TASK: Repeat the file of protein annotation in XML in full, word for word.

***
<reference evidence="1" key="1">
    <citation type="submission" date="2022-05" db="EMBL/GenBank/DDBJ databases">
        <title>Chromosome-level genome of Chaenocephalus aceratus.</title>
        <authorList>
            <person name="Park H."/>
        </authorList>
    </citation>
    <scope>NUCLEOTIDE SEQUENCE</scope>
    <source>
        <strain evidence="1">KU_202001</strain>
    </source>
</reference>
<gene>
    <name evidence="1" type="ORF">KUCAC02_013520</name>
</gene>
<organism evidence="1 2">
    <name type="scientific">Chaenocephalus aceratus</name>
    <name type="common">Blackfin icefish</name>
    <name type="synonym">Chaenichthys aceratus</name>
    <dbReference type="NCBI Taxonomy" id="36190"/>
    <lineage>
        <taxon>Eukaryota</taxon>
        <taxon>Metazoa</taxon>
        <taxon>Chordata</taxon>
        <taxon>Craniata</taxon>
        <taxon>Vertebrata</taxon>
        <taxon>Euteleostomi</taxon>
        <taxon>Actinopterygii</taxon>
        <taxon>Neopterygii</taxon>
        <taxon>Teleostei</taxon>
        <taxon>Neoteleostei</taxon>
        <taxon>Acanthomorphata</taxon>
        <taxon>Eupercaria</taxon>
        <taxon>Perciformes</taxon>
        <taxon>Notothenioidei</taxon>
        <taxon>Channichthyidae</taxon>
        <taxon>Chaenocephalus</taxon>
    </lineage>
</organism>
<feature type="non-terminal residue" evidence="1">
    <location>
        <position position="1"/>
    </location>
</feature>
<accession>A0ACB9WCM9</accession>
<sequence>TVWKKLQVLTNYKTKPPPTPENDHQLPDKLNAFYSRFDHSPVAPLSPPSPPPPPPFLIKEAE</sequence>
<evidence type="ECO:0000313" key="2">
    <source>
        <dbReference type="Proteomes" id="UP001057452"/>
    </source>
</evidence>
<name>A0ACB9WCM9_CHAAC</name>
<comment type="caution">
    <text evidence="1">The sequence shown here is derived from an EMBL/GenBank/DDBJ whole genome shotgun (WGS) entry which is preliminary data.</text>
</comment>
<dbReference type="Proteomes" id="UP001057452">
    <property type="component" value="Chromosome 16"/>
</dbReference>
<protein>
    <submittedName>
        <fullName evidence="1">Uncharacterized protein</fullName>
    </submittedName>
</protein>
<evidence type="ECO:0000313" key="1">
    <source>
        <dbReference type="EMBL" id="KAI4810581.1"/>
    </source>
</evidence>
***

<reference evidence="1" key="1">
    <citation type="submission" date="2022-05" db="EMBL/GenBank/DDBJ databases">
        <title>Chromosome-level genome of Chaenocephalus aceratus.</title>
        <authorList>
            <person name="Park H."/>
        </authorList>
    </citation>
    <scope>NUCLEOTIDE SEQUENCE</scope>
    <source>
        <strain evidence="1">KU_202001</strain>
    </source>
</reference>
<gene>
    <name evidence="1" type="ORF">KUCAC02_013520</name>
</gene>
<organism evidence="1 2">
    <name type="scientific">Chaenocephalus aceratus</name>
    <name type="common">Blackfin icefish</name>
    <name type="synonym">Chaenichthys aceratus</name>
    <dbReference type="NCBI Taxonomy" id="36190"/>
    <lineage>
        <taxon>Eukaryota</taxon>
        <taxon>Metazoa</taxon>
        <taxon>Chordata</taxon>
        <taxon>Craniata</taxon>
        <taxon>Vertebrata</taxon>
        <taxon>Euteleostomi</taxon>
        <taxon>Actinopterygii</taxon>
        <taxon>Neopterygii</taxon>
        <taxon>Teleostei</taxon>
        <taxon>Neoteleostei</taxon>
        <taxon>Acanthomorphata</taxon>
        <taxon>Eupercaria</taxon>
        <taxon>Perciformes</taxon>
        <taxon>Notothenioidei</taxon>
        <taxon>Channichthyidae</taxon>
        <taxon>Chaenocephalus</taxon>
    </lineage>
</organism>
<feature type="non-terminal residue" evidence="1">
    <location>
        <position position="1"/>
    </location>
</feature>
<accession>A0ACB9WCM9</accession>
<sequence>TVWKKLQVLTNYKTKPPPTPENDHQLPDKLNAFYSRFDHSPVAPLSPPSPPPPPPFLIKEAE</sequence>
<evidence type="ECO:0000313" key="2">
    <source>
        <dbReference type="Proteomes" id="UP001057452"/>
    </source>
</evidence>
<name>A0ACB9WCM9_CHAAC</name>
<comment type="caution">
    <text evidence="1">The sequence shown here is derived from an EMBL/GenBank/DDBJ whole genome shotgun (WGS) entry which is preliminary data.</text>
</comment>
<dbReference type="Proteomes" id="UP001057452">
    <property type="component" value="Chromosome 16"/>
</dbReference>
<protein>
    <submittedName>
        <fullName evidence="1">Uncharacterized protein</fullName>
    </submittedName>
</protein>
<evidence type="ECO:0000313" key="1">
    <source>
        <dbReference type="EMBL" id="KAI4810581.1"/>
    </source>
</evidence>